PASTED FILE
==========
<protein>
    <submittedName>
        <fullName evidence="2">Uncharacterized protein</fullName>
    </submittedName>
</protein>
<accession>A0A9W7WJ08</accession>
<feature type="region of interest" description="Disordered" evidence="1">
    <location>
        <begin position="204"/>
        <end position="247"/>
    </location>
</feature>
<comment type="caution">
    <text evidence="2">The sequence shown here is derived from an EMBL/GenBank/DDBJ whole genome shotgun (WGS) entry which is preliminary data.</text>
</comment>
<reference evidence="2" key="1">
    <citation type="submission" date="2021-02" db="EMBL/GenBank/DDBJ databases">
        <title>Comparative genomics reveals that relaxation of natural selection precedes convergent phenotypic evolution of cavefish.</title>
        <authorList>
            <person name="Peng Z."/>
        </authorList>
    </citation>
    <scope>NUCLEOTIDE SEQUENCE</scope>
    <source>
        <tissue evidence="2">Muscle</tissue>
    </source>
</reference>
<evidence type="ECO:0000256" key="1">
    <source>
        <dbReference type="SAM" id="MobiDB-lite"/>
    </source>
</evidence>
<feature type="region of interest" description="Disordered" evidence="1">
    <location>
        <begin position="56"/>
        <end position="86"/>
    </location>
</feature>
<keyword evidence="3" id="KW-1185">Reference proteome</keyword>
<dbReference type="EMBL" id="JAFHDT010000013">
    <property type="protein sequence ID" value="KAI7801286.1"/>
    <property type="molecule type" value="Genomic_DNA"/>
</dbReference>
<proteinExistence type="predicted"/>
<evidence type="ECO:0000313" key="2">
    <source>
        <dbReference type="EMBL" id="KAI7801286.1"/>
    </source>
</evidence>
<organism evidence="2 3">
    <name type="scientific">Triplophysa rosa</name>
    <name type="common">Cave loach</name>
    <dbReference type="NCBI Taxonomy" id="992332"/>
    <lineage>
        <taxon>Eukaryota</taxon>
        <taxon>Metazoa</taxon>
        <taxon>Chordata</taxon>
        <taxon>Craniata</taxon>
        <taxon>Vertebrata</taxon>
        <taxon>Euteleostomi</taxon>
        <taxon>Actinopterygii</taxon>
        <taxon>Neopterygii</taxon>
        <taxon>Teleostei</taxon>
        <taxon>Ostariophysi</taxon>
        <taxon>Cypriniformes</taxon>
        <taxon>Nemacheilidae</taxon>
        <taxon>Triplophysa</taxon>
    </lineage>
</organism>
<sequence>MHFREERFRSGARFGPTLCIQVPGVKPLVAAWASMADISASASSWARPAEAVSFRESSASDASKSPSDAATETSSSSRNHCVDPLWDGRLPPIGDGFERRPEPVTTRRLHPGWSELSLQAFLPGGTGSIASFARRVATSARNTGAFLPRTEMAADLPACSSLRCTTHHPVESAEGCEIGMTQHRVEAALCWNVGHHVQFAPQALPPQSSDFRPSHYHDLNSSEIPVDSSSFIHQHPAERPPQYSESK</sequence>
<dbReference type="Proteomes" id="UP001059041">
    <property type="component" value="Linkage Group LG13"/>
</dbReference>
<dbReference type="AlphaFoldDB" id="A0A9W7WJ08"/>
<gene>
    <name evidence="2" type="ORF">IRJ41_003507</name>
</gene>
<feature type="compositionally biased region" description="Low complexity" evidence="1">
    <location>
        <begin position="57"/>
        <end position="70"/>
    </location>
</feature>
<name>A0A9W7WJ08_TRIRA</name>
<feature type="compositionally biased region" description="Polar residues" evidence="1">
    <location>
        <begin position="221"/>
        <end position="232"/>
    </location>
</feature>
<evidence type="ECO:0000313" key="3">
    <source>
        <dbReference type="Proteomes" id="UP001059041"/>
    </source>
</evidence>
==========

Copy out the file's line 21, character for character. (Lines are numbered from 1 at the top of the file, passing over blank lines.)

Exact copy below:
        </authorList>